mathwithbaddrawings.com/2021/06/01/kafka-explains-math-education/

FOJN Fri 18-Jun-21 09:20:08

I think it's pretty cool that KS retweeted JL's article. That's how differences and disagreements and criticisms should be handled.

I think it's genius. Both KS and JL know that any book on this subject which didn't toe the moderate line would not have been published. KS has written a book which not only got published but has broad appeal. There are many women who are not yet fully aware of all the issues at stake but will have their eyes opened by Material Girls. I'd like to think retweeting JL's essay says, "I'd love to have written THAT book but in the current climate I couldn't so I opted to bring the issue to as many women as possible".

Either way they are both brilliant.

Grellbunt Fri 18-Jun-21 09:24:38

somethinginoffensive

That is an excellent article.

I do think Stock's book still has value in that lots of people will hear her interviews where she is obviously gender critical. Many more people will hear those than read it.

I completely agree about the problem of taking on the language though. I recently engaged with some feminists who are fully TWAW and I used "transwomen" for the discussion (no she/her incorrectly) and it basically made no impact.

They were not willing to concede anything. Indeed, they ended up arguing that women asking for female healthcare staff when undergoing non-emergency intimate screening tests was akin to racism.

And that wards are often mixed-sex so what's the difference.

It's actually scary how many normal things women will not support other women on in order to include men they perceive as vulnerable.

This is what I find

The women I know are "lucky" not to have ever felt threatened, so they just don't agree mixed sex is an issue. Whereas in our very macho society they will have witnessed gay or effeminate men being targeted by men, so they feel more empathy for them. Some have sons that they want to protect by allowing them to join the women in female space. They just don't think of the unintended consequences of that in terms of facilitating men who are in bad faith.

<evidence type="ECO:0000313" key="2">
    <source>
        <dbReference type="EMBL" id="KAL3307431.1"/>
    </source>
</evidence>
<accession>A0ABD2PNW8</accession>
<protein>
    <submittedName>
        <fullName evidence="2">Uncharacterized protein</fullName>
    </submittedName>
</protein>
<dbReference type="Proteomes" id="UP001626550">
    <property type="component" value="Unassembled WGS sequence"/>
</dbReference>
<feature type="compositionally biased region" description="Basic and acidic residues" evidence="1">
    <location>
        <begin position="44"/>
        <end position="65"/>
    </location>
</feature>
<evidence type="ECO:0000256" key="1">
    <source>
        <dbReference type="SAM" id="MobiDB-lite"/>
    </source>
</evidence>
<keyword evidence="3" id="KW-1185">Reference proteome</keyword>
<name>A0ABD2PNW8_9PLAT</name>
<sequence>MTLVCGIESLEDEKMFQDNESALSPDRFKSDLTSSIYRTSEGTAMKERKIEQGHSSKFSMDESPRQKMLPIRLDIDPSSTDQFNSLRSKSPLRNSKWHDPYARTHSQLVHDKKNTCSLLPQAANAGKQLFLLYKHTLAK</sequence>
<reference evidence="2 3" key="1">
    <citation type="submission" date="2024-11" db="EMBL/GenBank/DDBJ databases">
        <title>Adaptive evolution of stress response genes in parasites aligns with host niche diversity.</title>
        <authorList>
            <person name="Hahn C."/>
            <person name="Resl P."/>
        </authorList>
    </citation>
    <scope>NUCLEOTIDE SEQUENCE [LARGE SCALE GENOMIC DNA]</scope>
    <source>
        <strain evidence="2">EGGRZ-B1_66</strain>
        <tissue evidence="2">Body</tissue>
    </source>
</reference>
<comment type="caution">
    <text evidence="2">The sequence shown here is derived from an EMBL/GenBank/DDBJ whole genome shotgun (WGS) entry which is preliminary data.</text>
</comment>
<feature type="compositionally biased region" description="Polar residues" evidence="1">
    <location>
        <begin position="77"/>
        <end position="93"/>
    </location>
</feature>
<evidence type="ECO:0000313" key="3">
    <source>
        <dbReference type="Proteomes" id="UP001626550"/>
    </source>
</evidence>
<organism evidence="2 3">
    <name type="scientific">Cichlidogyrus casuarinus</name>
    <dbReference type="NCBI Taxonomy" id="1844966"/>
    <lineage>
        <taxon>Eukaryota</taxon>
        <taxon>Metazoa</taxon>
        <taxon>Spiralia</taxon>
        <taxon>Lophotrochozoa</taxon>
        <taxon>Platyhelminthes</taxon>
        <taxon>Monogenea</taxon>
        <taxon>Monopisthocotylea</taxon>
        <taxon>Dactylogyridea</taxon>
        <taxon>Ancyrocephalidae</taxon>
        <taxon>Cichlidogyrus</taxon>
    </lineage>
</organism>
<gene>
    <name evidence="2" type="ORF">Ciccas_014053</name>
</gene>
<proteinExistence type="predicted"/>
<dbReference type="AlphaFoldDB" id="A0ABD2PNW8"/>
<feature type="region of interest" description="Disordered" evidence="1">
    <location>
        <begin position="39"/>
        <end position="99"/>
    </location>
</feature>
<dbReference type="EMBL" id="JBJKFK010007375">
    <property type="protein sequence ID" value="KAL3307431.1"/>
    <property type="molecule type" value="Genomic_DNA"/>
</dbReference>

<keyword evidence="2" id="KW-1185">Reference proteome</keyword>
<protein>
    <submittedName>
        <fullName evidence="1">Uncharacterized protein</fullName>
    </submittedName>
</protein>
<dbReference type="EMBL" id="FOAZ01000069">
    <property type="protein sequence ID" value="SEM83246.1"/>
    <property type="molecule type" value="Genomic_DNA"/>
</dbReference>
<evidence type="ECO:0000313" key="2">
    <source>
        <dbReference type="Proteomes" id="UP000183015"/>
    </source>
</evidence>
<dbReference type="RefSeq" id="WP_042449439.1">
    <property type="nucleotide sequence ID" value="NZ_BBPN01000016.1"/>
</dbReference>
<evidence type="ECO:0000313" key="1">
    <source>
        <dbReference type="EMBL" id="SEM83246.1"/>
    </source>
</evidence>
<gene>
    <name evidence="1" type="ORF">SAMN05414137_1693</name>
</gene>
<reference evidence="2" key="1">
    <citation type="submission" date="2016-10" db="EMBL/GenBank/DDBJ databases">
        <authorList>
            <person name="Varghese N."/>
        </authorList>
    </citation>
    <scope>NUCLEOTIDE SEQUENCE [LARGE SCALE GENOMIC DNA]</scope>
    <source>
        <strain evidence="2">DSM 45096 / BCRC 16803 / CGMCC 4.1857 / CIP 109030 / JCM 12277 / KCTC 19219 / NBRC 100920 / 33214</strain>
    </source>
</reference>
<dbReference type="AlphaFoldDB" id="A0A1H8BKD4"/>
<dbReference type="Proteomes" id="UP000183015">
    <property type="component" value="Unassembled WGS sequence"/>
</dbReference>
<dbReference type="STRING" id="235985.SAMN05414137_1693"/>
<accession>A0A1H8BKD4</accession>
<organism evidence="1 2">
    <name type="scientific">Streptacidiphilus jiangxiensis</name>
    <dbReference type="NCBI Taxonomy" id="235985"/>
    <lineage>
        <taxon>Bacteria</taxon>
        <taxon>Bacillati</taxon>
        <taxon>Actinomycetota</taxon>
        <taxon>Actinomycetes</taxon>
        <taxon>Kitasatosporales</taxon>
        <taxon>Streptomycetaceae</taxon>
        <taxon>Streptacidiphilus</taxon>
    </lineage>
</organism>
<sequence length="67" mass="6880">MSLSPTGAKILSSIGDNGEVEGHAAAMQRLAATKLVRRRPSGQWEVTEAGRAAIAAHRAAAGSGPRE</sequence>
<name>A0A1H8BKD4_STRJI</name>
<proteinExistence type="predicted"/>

ZuttZeVootEeeVro Fri 18-Jun-21 09:25:21

The problem is laws and social norms could be establish that appeal to moderates when the moderates don't understand the complexities or be the ones who are effected the most.

This quote sums it up:
Stock suggests that “having a gender identity misaligned with sex is something comprehensible, to which society should pay respectful attention” and engages in lengthy consideration of the motivations of men who claim to be women. However, once you understand the nature of who and what you are dealing with, it becomes obvious that engaging in good faith is inappropriate.

We are not indulging three year olds who want to be spiderman, Stock is suggesting that 'society' pays respectful attention to adult men who want to be women.
'Society' includes children and vulnerable women.

JoodyBlue Fri 18-Jun-21 09:30:35

I haven't read this thread yet, as I need to read and run. BUT, heard KS on the series of Cambridge Radical Feminist lectures - Replatforming, deplatformed women. She was interesting. Also very clear that she expects argument, discussion, and challenge. So I think the best approach is to side with neither or to side with both and to be able to robustly challenge each other and not fall out. In other words, we are the adults in the room. Those who want women to fail in upholding our rights, language, space etc would rub their hands with glee.

womanity Fri 18-Jun-21 09:32:05

FOJN

*I think it's pretty cool that KS retweeted JL's article. That's how differences and disagreements and criticisms should be handled.*

I think it's genius. Both KS and JL know that any book on this subject which didn't toe the moderate line would not have been published. KS has written a book which not only got published but has broad appeal. There are many women who are not yet fully aware of all the issues at stake but will have their eyes opened by Material Girls. I'd like to think retweeting JL's essay says, "I'd love to have written THAT book but in the current climate I couldn't so I opted to bring the issue to as many women as possible".

Either way they are both brilliant.

Absolutely this.

I think we can mostly agree KS’s work is going to be much more ‘useful’ at this point in time than anything written from JL’s position.

Unfortunately KS’s position here leaves the door ajar, as it was left after the introduction of the GRA, which means it’s much more easily pushed against.